A small list of good webcomics

I love webcomics for the same reason I love(d) Vine: they’re small and vast and intimate and universal at the same time. So, human scale.

Here are some of my favourites.

Buttercup Festival

My friend Ryan introduced me to Buttercup Festival in college. It’s a little funny, and a little sad, and oddly beautiful. I hadn’t seen a Buttercup Festival comic in years, and stumbled across it again on Twitter yesterday, which is what sparked this post.

I love how the creator draws forests and nature. In a comic with a very small cast, the forest seems like a silent additional character.

Buttercup Festival 3 - 77

False Knees

False Knees is one of my all-time favourite webcomics. It’s laugh out loud funny and the art is absurdly beautiful. It amazes me how much expression the creator is able to communicate in his drawings of animals, especially birds. They clearly put a lot of love into every bird they draw, and this comic helped make me more fond of birds.

I fully intend to one day buy False Knees prints and hang them up on my walls.

False Knees 344
False Knees 334
False Knees 331

The Abominable Charles Christopher

It’s been veeeeery many years since I read The Abominable Charles Christopher but I still think about it often. I remember finding it very funny, but also that it occasionally made me very afraid.

It’s a story about a child-like sasquatch who lives in a forest full of colourful animal characters. Hijinks and comedy ensues. But there is also something monstrous and large coming. Its presence looms over the story in a way that makes me think of this webcomic as pure art.

The Abominable Charles Christopher - Don't freak out
The Abominable Charles Christopher - Bedtime stories
The Abominable Charles Christopher - Rise and fall of the Rupert Empire

Hark! A Vagrant

This one hurts a little.

Hark! A Vagrant was an incredibly funny webcomic by Kate Beaton. Its main thing was witty comics about historical and literary figures.

Hark! A Vagrant 202
Hark! A Vagrant 213

Just as great are these comics Kate draws about her family. Just little funny things about the people in her life. It’s clear she loves her family very much.

Then one day, Kate’s sister got sick.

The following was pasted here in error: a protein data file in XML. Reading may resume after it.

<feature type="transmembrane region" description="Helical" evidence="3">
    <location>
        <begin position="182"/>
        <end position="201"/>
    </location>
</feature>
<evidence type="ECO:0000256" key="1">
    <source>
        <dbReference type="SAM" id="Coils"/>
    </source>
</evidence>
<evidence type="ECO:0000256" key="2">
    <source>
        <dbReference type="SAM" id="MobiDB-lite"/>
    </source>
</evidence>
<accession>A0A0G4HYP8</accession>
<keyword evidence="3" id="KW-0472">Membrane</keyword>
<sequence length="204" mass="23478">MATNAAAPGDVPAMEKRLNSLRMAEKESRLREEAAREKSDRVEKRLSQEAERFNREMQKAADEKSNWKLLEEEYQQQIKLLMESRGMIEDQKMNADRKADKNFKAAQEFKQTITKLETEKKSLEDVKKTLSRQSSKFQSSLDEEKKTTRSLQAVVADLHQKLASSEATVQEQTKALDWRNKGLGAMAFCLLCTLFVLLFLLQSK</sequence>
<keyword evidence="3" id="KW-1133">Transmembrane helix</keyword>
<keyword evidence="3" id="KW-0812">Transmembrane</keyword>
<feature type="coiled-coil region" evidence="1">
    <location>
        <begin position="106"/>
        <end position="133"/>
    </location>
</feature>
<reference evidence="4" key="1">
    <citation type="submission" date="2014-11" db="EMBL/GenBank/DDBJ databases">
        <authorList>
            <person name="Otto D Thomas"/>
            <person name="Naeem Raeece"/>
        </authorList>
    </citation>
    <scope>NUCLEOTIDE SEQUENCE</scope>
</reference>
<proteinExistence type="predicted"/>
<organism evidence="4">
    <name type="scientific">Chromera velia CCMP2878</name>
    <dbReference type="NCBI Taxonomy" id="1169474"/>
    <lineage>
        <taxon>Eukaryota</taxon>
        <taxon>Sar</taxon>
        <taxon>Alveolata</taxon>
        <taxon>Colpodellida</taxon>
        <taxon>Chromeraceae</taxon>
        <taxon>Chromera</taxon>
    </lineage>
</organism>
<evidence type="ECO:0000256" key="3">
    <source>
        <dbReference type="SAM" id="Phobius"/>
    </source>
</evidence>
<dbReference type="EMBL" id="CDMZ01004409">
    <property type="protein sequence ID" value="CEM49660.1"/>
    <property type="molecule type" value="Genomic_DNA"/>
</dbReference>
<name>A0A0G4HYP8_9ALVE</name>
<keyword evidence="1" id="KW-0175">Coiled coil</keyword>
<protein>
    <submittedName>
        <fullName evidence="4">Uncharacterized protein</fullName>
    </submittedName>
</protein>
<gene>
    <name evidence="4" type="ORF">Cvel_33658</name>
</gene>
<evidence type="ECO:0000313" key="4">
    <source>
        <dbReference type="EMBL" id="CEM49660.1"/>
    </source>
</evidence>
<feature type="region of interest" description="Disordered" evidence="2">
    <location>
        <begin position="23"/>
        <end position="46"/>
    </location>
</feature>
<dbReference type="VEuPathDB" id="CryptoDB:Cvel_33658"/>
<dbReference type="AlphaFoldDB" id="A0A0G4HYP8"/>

via Kate Beaton's Twitter

A strange thing happens when you get to know someone and their family through their comics over the course of a long time. It’s difficult to describe this sadness. The grief is a physical weight. This tweet says it best

In her final message on the site, which was dedicated to Becky, Kate wrote:

I didn’t think it would be when I stepped away to work on other projects, but (not to kill the light mood around here) 2016-2018 were very difficult years in a personal sense, and emerging on the other side, I feel like this is a project that has run its course. I am so very grateful for all that this comic and my readers have given me, they have given me a career, joy, and more than I ever dreamed.

…I miss making humour comics, but coming back to them, I will have to figure out what that will look like. These comics go back to my early 20s, and I am a different person. In a sense that’s exciting. I’ll figure it out, and I hope I’ll see you there.

Hark! A Vagrant is really really good. Please read it.

A Softer World

Is A Softer World a comic? There are no illustrations, but it’s images and text arranged in panels so I think it counts.

I was obsessed with this comic in college. Each one is like a sad poem, except it’s a sadness that feels good?

A Softer World 1221

Like a good kind of pain. Like when you pop a pimple?

A Softer World 1193

Does that make sense?

A Softer World 1237

Anyway I don’t recommend reading too much A Softer World in one sitting, but you should still check it out! I think it started out more darkly funny than sad, but in its latter days, it became more the latter than the former, while still retaining a certain painful beauty.

Wondermark

Wondermark is nothing less than a (hilarious) work of art.

Wondermark - #1062; The Terrible Sea Lion

This is how it gets made (from the About page)

Wondermark is created from 19th century woodcuts and engravings, scanned from my personal collection of old books, and also from volumes in the Los Angeles Central Library and the UCLA Rare Books Collection.

Most of the books these images come from are bound volumes of general-interest magazines such as Harper’s, Frank Leslie’s and Punch, but my collection also includes special-interest magazines such as Scientific American, Sears-Roebuck and other catalogs, and children’s storybooks and primers.

I’m always interested in acquiring more source material, so if you find a moldy old book in your attic (from 1860-1922), and it’s full of old drawings, cartoons, or engravings, drop me a line!

It blows my mind how well the whole thing comes together. Don’t be put off by how wordy the panels appear to be. It’s worth it!

Wondermark #1510; Lesser of Recommendation

A few observations after looking at these collectively for the first time.

  • I seem to like comics that are both funny and sad
  • I like comics with nature and animals
  • Almost all of these comics were started between 2000 and 2010. Even the outlier, False Knees, was started in 2013 …now that I think about it, I don’t think I have any favourite webcomics that started within the last two years? Why?